The analysis is that it is going for someone they think can be sold more easily rather than the Young Turks who would stand no chance against the PDP. Kingibe is a high value material: a journalist, a linguist, (speaks French and Germany okay), an academic, a technocrat, a diplomat, a security manager and a politician. The logic appears to be someone who enjoys the same level of personality standing and visibility as Atiku Abubakar, a former Vice-President of Nigeria who alone, until now, had such stature and visibility as far as 2019 presidential contest is concerned. And someone who is also from the North east to checkmate Atiku and whose crowning would amount to being sensitive to the cry for power shift from the Northwest. Atiku is otherwise a very strong politician who could go up to the Supreme Court challenging a rough rider of an incumbent such as then President Obasanjo between 2006 and 2007.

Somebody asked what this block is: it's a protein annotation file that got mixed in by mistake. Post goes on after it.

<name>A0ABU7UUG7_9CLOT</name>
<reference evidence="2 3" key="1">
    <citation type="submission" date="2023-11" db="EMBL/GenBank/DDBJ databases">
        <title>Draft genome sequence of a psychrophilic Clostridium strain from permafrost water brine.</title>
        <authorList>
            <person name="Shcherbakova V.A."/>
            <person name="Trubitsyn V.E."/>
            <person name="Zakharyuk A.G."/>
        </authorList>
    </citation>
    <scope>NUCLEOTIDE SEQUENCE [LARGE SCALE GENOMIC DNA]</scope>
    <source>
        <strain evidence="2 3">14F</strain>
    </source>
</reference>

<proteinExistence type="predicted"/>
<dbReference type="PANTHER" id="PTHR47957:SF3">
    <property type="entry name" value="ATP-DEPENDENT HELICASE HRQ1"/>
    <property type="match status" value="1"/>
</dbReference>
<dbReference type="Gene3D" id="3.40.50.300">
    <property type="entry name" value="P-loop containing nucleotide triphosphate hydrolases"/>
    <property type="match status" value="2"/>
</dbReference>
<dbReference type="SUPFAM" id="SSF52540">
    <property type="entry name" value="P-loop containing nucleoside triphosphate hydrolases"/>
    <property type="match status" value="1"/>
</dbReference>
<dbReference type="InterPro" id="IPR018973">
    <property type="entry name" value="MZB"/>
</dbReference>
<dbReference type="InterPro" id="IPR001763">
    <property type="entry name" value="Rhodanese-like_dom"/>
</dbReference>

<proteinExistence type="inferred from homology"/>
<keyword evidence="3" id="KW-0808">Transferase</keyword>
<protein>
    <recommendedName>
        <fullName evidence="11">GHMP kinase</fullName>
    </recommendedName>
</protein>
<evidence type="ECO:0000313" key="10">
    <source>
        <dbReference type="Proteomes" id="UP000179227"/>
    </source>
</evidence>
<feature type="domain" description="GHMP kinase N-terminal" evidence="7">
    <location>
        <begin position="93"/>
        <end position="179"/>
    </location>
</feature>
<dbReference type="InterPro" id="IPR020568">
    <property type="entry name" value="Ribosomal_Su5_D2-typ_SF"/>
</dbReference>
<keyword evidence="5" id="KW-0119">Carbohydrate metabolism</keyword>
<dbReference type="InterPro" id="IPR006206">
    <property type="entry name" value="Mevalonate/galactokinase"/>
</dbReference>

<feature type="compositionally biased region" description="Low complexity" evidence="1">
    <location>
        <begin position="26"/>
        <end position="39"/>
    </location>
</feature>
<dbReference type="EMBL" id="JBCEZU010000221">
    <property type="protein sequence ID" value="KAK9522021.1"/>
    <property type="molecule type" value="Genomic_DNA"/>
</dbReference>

If these assumptions capture the working of the minds of President Buhari’s inner caucus members, then there would be a clash between Atiku and Kingibe later this year, twenty four years after their first clash in the struggle for the same position – the Office of the President. That was the 1993 Convention of the Social Democratic Party, (SDP) in Jos, Plateau State of Nigeria where the late MKO Abiola, Atiku Abubakar and Babagana Kingibe slugged it out. It was a tight fight. It took the late General Shehu Yar’Adua to prevail on Atiku to step down in favour of Abiola so that Kingibe could be defeated while Atiku would become Abiola’s Vice-Presidential material. Atiku stepped down, Abiola emerged the winner but was compelled to choose Kingibe as Vice-President instead of Atiku. That happened because the elected governors of the party revolted, telling Abiola that unless he chose Kingibe, they were not going to mobilise voters for him. Abiola did exactly that after a stalemate that lasted four days.